|Chrysogoum virginianum - Golden Star|
Imagine wandering through an idyllic woodland with aurelian stars at your feet. That is something like what you experience with Golden Star, properly named Chrysogonum virginianum (pronounced "chris-OG-oh-num vir-gin-ee-AN-num"). Appropriately enough, the name means "gold star from Virginia." It also goes by another common name: Green-and-gold. I like "Golden Star" best.
Chrysogonum virginianum is unique, being the only species in that genus. It's native to the eastern U.S., ranging from Pennsylvania to Ohio and Kentucky, southward to Louisiana, and eastward to north Florida and Georgia.
Goldenstar is cultivated as a ground cover perennial. Plant height ranges from 6" to 9". Foliage is semi-evergreen, meaning that the 1" to 3" long leaves remain green in warmer regions. Dark yellow flowers appear sporadically from spring through summer.
It thrives in full sun to partial shade in USDA climate zones 5 through 9 in slightly moist, well-drained, humusy soils with slightly acid pH. Because it needs consistent moisture, partial shade is recommended in the hottest climates, though heat itself is not the issue.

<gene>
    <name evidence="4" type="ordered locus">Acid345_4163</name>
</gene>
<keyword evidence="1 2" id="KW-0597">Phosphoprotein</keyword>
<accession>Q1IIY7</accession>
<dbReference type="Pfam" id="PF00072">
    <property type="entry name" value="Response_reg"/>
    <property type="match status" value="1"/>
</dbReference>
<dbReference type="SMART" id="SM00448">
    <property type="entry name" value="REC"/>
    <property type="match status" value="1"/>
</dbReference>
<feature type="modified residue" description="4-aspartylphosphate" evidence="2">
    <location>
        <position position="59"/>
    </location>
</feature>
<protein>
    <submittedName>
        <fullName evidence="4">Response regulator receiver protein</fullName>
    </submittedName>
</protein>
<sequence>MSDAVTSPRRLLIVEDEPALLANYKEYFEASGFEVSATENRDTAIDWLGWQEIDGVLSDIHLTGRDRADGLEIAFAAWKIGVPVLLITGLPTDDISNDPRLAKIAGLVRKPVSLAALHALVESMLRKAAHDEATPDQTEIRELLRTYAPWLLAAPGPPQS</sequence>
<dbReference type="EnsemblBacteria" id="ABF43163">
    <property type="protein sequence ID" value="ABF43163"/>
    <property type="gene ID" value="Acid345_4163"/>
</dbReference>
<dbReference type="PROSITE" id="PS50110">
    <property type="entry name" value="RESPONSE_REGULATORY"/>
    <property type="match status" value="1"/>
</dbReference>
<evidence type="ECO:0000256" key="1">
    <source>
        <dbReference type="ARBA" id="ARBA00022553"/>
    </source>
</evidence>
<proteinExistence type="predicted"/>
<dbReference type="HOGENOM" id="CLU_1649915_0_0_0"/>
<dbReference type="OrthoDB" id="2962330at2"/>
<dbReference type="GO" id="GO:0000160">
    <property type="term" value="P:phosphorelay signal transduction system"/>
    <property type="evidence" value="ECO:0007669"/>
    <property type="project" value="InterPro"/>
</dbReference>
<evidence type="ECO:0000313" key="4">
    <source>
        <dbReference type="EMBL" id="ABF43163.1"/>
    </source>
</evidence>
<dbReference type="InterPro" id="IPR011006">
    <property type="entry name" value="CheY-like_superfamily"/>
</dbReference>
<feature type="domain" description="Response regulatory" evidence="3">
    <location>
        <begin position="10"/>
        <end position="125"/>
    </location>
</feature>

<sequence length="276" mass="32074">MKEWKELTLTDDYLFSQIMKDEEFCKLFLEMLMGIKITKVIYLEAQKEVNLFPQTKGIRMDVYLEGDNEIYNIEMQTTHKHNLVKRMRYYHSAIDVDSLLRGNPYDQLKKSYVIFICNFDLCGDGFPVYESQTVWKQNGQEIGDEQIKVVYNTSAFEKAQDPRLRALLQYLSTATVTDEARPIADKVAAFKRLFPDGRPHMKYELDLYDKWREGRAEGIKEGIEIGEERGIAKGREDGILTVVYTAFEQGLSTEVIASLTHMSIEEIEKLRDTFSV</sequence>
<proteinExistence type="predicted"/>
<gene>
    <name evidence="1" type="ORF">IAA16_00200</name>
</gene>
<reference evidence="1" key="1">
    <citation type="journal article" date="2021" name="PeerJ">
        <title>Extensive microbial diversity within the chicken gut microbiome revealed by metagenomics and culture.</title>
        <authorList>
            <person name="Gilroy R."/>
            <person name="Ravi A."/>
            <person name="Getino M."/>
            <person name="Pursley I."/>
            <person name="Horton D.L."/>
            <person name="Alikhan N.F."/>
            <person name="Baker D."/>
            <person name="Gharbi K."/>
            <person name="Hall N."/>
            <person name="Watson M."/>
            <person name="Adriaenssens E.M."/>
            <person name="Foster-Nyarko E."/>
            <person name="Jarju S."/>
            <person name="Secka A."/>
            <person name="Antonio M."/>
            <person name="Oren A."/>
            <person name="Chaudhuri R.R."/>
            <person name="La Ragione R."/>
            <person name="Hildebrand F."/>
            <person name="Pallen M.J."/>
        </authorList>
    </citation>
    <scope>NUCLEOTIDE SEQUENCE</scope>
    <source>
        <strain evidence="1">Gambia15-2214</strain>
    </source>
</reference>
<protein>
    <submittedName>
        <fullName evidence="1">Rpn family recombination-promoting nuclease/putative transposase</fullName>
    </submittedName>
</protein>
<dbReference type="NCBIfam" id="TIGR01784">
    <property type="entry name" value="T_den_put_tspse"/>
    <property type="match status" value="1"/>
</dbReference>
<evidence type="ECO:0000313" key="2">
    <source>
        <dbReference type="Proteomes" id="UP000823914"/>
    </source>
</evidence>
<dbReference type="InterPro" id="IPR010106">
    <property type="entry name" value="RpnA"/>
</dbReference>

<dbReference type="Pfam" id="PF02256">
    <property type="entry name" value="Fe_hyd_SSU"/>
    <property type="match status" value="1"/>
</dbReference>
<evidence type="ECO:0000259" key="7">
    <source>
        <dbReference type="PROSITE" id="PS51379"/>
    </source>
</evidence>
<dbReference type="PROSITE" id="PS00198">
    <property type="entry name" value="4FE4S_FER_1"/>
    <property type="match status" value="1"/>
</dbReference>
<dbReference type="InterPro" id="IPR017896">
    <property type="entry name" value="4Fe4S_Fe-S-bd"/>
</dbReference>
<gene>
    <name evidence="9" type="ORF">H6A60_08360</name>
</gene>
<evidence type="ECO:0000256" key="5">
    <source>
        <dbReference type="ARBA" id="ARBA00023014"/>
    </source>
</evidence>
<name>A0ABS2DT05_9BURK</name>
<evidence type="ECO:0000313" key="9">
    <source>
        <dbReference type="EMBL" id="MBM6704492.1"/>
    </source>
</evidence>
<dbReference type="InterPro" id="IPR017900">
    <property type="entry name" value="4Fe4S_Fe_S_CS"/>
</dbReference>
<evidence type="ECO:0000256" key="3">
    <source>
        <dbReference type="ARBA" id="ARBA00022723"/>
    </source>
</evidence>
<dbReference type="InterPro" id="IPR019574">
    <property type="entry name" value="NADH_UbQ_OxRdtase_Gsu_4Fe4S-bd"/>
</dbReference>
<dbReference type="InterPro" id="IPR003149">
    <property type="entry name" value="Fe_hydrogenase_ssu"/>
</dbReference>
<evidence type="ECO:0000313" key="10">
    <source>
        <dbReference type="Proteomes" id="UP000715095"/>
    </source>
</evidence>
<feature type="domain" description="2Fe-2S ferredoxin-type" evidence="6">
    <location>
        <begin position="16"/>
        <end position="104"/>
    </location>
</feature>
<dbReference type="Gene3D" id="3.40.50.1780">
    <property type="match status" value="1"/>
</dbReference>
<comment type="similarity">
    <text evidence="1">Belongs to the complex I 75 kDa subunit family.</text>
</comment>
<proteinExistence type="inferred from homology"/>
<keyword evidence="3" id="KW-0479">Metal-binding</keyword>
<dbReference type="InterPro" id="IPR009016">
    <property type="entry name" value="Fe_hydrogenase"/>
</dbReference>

Goldenstar is most effective naturalized in shade gardens and woodland settings. Though it grows a little tall for a lawn substitute, it will tolerate some foot traffic when established. Ajuga makes a fine companion plant. It also combines well with such natives as Violets (Viola spp.) and Bloodroot (Sanguinaria canadensis).
If soil is compacted, prepare the planting bed by cultivating at least 10" deep, removing all traces of weeds. If the soil is high in organic matter and friable, it may not require cultivation. Compost may be incorporated into the soil, if necessary. Incorporate 10-10-10 fertilizer at a rate of no more 2 lbs. per 100 square feet into the top 4" to 6" of soil. Avoid synthetic fertilizers contacting any part of your plants.
Space the plants 12" to 18" apart. Dig planting holes into the cultivated soil a little less deep than the depth of the growing container. Place the plants into the holes and back-fill, watering as you go. Press soil around the root balls. Do not cover entirely the root balls with soil. The tops should be slightly exposed. Add a top-dressing of mulch around the plants, not on top of them, about 1" deep.
Because it likes slightly moist, well-drained soil that is high in organic matter, plant Goldenstar with other plants having similar cultural requirements. Fertilize sparingly and irrigate when necessary. Goldenstar spreads by sending out runners, much like strawberries.
Chrysogonum has no serious pests or diseases, and it's deer-resistant. It's a wonderful addition to the native woodland garden.
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